As everyone knows, our own voice sounds different to ourselves. My question is if there is an actual pitch difference and if so, how much it is?
There is a preliminary question hidden here which is, "Does the timbre of a sound affect the apparent pitch of that sound?" The answer is yes. It took about 30 seconds to find a study that had this finding here (note this paper references at least one additional study showing a link between timbre and perceived pitch):
The conclusion drawn from the study is that timbre-induced pitch shifts may attain magnitudes that are likely to lead to conflicts between subjective and fundamental-frequency-based pitch assessments.
I have a slight objection to the choice of words in that quote, since my understanding and preference is that the word "pitch" always refers to a subjective sensation, that is largely based on the frequency spectrum of a sound, and not entirely on the lowest frequency.
In any case, timbre does affect pitch, and as you note, a significant portion of what we normally hear of our own singing voice has reached our hearing apparatus via very different path from any other listeners, so we experience a different timbre of our own voice from the audience.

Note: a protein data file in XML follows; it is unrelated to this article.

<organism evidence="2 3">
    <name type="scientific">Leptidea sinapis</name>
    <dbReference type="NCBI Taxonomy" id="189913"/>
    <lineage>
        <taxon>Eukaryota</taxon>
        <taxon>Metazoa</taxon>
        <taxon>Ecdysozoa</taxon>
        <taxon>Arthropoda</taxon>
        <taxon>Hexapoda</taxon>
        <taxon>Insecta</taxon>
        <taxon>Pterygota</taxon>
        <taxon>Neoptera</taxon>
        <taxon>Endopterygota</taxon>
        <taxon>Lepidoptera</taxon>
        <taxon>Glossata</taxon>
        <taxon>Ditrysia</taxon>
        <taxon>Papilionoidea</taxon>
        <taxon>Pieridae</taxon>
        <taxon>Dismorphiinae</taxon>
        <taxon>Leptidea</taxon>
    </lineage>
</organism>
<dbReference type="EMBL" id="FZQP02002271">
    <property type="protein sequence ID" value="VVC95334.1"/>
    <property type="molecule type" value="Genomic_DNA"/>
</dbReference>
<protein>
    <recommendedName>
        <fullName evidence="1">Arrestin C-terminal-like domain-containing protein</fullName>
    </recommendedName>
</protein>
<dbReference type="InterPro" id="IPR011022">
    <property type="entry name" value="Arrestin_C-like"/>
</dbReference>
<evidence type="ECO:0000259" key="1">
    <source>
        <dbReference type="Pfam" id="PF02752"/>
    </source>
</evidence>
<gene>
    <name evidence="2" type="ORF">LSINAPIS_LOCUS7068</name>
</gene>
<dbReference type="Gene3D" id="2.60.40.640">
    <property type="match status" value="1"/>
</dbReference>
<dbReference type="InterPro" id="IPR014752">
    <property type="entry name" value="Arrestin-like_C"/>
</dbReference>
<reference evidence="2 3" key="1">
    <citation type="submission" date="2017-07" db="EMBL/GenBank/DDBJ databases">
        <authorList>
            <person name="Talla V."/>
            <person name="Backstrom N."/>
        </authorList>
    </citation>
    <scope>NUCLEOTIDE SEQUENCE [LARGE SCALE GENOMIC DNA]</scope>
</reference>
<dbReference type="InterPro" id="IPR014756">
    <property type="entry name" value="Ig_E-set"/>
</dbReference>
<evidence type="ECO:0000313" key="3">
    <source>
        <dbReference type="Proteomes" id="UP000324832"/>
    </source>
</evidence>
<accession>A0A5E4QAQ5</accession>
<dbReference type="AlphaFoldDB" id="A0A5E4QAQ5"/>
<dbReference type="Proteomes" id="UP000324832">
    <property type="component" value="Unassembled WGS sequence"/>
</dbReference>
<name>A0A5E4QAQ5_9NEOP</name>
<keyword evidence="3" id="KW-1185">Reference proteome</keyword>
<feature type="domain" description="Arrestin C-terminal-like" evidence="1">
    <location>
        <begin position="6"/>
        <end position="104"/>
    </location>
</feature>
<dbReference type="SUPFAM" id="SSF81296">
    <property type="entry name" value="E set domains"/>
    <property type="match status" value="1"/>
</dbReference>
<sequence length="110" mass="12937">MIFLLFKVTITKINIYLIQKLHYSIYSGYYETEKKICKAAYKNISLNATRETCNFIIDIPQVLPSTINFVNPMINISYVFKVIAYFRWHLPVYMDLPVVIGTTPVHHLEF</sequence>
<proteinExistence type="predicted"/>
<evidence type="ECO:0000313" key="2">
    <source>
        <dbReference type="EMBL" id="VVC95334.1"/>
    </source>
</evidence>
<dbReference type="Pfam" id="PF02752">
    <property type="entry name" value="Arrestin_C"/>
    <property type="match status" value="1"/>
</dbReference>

This could affect our sense of our own singing pitch. My personal experience as a singer is that it does affect my own sense of the pitch of my voice, but only very slightly.
Since everyone's vocal and hearing apparata and intermediary tissue and bone are unique to them, we can't expect that everyone will experience any pitch "deception" (if you will) regarding their own voice, and if they do, we should expect the amount to vary from person to person. In any case, we should expect it to be very slight. As commenters have noted, people are able to sing in tune, so any "pitch deception" must be either too small to be noticeable or not so great that it is hard to learn to compensate for it rather quickly.
I think the downvotes to @Tim's answer are rather unfair. And @Todd Wilcox has taken a study that states 'something MAY happen' and escalated it to 'something WILL happen'. Yes, timbre CAN affect pitch perception. But perception is a very fluid thing. Many singers DO sing in tune. They have adjusted their perception of what they hear (which MAY involve a pitch-shift) to correspond with what the audience hears.
Anyone who has done manual pitch correction in AutoTune or similar programs will know that perceived pitch involves a lot more than the centre frequency.
To answer the original question. There MAY be a perceived pitch difference. Or there may not. If there is, good singers adjust their perception to compensate.
I have tried to help one particular singer who makes a very nice sound, consistently a semitone below the pitch of the music. Still struggling with that one!
The difference is in the timbre and volume but not the pitch. We would not sing in tune if that was the case!